2 Wheels

Single Track

Head west to Tucson Mountain Park and start the ride of your life at the Starr Pass Trailhead. Some mountain bikers stop along the 9.3-mile Starr Pass Main Loop to admire the view, but most are here to hone their skills on bumpy descents and technical climbs. With more than 60 miles of shared-use trails in the park, this area is popular among riders of all skill levels and a must for visitors experiencing the desert for the first time. Expect a workout that will rattle your bones.

Curves Ahead

Cactus Forest Loop Drive at Saguaro National Park East is to road bikers what Six Flags is to roller coaster junkies. Eight miles of paved road through the Rincon Mountains includes narrow passes, steep climbs, and tight hairpins. Skilled road bikers train for speed and agility here under bright blue skies year-round. Visitors tend to throttle back a bit to admire the craggy landscape loaded with massive saguaros reaching for the sky.

Stay Right, Pass Left

Year after year, Tucson ranks among the top U.S. cycling cities. One big reason is The Loop. With 131 paved miles of shared-use trails that cut through metro areas and run along river washes, The Loop makes a circle around the city and even reaches into Marana, Oro Valley, and South Tucson. The best part: no cars and no traffic lights. The Loop sees a lot of people-powered action, so it’s best for a leisurely ride between point A and point B rather than topping your personal best.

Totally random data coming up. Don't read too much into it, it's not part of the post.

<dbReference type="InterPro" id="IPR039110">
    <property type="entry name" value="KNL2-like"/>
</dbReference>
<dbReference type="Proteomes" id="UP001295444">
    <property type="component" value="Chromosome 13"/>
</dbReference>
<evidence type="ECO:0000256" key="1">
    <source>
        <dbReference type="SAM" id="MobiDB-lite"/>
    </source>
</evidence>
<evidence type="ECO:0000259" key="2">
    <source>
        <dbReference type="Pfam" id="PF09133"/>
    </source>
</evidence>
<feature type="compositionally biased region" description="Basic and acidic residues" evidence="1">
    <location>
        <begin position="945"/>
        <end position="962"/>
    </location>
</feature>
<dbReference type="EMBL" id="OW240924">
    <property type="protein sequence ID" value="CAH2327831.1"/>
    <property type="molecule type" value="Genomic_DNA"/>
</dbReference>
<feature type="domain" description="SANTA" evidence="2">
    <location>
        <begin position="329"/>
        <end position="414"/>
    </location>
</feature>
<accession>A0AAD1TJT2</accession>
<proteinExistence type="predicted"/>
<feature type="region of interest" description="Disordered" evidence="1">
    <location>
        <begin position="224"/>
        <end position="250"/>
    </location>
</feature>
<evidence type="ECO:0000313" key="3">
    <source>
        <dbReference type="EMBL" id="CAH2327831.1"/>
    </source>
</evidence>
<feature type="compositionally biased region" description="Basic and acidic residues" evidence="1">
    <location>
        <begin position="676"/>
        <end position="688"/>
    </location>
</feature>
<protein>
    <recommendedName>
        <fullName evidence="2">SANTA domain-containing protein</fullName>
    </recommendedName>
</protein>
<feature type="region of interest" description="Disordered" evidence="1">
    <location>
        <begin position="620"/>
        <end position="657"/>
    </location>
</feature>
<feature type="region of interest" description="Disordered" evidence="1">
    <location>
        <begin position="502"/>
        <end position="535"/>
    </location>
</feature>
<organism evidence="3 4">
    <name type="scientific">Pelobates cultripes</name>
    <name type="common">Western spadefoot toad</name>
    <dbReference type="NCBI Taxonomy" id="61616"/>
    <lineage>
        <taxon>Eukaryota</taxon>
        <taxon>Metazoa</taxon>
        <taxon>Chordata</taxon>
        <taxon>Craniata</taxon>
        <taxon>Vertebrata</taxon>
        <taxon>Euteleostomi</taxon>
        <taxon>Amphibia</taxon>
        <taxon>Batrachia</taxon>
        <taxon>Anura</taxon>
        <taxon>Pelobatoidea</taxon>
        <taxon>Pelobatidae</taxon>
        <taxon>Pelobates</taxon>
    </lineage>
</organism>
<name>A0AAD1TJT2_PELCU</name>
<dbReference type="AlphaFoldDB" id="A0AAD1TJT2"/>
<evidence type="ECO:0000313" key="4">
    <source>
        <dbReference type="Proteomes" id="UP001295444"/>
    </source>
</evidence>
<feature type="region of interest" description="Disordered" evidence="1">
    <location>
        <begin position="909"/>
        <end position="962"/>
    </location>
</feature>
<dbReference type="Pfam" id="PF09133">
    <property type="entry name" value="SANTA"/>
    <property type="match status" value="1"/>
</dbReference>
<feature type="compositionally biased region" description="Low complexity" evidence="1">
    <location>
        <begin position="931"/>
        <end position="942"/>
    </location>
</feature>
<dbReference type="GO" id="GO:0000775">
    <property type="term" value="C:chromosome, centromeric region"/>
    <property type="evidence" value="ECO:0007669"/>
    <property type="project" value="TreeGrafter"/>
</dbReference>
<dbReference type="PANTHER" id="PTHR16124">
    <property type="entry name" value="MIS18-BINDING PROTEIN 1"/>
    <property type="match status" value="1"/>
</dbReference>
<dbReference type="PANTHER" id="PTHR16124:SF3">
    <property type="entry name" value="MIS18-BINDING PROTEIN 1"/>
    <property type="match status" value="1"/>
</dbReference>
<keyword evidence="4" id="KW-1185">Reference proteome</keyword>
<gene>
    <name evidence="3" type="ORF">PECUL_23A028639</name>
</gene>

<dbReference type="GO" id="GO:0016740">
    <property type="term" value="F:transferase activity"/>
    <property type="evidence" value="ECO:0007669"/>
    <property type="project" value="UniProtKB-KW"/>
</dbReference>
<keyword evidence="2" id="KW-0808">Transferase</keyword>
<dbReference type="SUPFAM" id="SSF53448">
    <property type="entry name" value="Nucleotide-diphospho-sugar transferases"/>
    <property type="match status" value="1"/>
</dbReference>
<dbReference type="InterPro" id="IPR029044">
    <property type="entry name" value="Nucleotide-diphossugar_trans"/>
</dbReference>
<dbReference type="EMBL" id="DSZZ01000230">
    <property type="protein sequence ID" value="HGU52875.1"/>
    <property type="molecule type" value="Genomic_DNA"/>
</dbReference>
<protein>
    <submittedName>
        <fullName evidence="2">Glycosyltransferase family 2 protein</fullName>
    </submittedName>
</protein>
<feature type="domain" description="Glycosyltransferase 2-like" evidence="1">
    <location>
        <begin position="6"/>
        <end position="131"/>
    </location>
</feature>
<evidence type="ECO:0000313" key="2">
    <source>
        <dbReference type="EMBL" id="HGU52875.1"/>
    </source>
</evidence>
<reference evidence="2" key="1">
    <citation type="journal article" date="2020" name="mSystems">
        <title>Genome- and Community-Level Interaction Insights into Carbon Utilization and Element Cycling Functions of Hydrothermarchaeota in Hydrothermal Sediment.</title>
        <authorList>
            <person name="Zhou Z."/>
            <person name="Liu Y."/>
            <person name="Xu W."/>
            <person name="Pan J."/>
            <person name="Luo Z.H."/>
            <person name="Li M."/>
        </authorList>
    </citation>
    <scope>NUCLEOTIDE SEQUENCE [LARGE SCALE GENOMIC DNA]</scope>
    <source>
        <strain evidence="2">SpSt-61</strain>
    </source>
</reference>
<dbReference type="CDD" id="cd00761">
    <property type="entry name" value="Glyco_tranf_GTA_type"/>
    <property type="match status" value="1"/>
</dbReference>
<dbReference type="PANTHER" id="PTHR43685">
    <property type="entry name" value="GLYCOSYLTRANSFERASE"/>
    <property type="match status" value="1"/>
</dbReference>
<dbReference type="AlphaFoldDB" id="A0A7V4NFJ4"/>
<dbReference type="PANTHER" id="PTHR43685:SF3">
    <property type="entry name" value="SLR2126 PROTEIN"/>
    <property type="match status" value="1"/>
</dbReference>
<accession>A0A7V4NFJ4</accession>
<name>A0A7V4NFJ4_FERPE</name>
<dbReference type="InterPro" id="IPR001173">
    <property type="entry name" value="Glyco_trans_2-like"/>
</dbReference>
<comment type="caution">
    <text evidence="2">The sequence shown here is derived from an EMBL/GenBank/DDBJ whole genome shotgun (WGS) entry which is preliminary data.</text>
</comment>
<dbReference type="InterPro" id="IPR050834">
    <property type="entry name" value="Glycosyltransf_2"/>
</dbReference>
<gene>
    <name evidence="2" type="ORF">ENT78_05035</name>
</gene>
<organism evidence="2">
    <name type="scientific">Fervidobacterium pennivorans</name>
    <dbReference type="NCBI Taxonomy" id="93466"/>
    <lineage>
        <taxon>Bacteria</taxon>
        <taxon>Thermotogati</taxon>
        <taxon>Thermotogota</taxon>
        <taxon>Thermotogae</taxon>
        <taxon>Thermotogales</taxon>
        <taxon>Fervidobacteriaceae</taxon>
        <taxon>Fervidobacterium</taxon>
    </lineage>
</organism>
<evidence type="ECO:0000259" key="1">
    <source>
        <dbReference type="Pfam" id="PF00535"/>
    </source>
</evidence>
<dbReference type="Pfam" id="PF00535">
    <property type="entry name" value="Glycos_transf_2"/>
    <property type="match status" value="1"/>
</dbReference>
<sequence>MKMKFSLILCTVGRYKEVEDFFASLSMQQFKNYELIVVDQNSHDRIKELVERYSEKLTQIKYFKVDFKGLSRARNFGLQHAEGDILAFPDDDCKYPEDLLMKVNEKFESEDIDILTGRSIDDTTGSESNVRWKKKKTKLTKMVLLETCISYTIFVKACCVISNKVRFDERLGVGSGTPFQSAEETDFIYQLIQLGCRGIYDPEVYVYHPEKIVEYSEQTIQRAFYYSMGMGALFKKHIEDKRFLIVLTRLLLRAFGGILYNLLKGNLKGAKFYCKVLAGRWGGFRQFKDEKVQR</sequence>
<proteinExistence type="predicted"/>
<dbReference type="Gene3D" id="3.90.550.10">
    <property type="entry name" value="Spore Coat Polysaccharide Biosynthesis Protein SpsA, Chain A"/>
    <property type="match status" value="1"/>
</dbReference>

With more than 5,500 acres of foothills, canyons, and streams, Catalina State Park has plenty of… Learn more

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2 Feet

What a View!

Just north of Tucson in Oro Valley, people hike up into the foothills of Catalina State Park to catch magical sunrises and sunsets that increase their odds of capturing Insta-gold. Commit more time to embark on the Romero Canyon Trail, a moderate 5.5-mile out-and-back hike that leads to Romero Pools. If you tackle the trail during the cooler months you’ll be rewarded with cascading waterfalls. Splash your feet in the pools to cool off—you’ve earned it.

Desert Oasis

Ringed by mountain ranges, Tucson’s most prominent natural landmark is the Santa Catalina Mountains. Head east to access Sabino Canyon Recreation Area, a popular day-use area with a paved path that leads to multiple side hikes that put the dirt under your feet. Roughly 8 miles out-and-back, follow the creek through the rugged, saguaro-studded desert to Seven Falls. Water flow varies from a trickle to a stream depending on the time of year—and is always a surprise. 

The Air Up There

South of Green Valley and Sahuarita, Madera Canyon is tucked away in the Santa Rita Mountains. At just over 5 miles, the Nature Trail offers a pleasant romp through rolling foothills to the edges of an oak and juniper forest. Look up to see Mt. Wrightson—the highest point in the Santa Ritas—and birds of all colors and sizes. Shade comes in handy during the hotter months, which leads to the most important tip for desert activity year-round: arrive hydrated, stay hydrated.

Hit the trail and discover Tucson’s rugged side.